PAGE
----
4. The First Appeal

It usually makes more sense to file a Request for Reconsideration than a new application. This is the first appeal. DDSD rarely grants one of these because there is usually no additional evidence to submit. It seems almost like DDSD simply hands your file off to a different examiner to see if your first examiner made any big mistakes in denying your claim. The main goal of this step for me is to get it over with and file …

5. A Request for Hearing

This is where an attorney can really earn his pay. If you go to a disability hearing in front of a Social Security Administration Administrative Law Judge without a lawyer, you are making a mistake. Not only will you submit additional evidence, but also, for the first time, a real live human being (the judge) will get a chance to ask you questions and hear your story. You can also call witnesses who will support your claim.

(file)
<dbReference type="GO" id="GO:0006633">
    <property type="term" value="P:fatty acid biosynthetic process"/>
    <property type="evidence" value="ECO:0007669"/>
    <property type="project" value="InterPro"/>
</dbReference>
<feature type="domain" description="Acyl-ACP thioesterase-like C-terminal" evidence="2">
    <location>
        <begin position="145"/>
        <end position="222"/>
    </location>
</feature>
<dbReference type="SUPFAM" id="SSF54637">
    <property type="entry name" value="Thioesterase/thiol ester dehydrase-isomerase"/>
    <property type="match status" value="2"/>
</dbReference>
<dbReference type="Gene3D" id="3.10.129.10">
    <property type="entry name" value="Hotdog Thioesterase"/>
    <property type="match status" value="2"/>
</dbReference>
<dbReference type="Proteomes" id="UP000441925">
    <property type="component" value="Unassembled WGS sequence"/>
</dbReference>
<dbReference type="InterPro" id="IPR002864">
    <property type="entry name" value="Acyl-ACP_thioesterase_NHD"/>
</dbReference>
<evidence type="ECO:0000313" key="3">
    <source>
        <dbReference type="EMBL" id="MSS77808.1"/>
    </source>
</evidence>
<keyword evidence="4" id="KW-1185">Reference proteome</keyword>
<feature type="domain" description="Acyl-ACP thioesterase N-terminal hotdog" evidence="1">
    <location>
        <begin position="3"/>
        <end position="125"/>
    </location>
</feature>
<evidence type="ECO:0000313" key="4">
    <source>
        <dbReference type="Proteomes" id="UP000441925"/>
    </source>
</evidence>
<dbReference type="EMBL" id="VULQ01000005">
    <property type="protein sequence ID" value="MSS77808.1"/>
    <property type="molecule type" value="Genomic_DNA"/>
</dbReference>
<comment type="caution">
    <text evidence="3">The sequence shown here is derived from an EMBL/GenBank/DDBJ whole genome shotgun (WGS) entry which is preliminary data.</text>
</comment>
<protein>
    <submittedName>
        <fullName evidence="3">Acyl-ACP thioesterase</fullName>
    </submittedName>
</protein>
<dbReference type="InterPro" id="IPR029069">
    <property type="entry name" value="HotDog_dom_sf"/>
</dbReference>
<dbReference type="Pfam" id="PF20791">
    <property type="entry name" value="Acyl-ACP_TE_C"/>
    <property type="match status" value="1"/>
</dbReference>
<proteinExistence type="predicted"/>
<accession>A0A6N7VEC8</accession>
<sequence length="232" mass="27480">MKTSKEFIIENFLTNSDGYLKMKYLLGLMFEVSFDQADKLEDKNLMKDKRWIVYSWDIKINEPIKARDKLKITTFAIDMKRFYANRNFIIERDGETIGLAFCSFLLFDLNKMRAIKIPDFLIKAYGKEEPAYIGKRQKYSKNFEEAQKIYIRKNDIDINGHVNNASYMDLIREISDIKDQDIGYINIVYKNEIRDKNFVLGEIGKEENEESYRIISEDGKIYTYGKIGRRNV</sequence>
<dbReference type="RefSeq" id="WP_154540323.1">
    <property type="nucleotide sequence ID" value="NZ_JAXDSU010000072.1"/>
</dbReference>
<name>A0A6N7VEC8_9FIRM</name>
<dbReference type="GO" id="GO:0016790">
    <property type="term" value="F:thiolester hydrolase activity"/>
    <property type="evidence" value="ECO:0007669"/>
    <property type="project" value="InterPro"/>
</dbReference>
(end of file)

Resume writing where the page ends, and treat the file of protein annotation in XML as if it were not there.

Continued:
6. Appealing Your Claim to the Appeals Council

If you lose at the hearing level, you can file an appeal with the Appeals Council. This mysterious body will either affirm the judge’s decision, remand the case back to the judge for further proceedings, or reverse the judge’s decision. Appeals at this level have a higher success rate when there is an error of law.

7. Federal Court

If you lose at the Appeals Council, then you have to file an action in the Federal court system. These are successful often enough that it is usually better to appeal than file a new claim.

Attorney James B. Lewis

Disability Attorney James B. Lewis

"I would welcome the chance to talk to you about how I can help you in your Social Security Disability claim."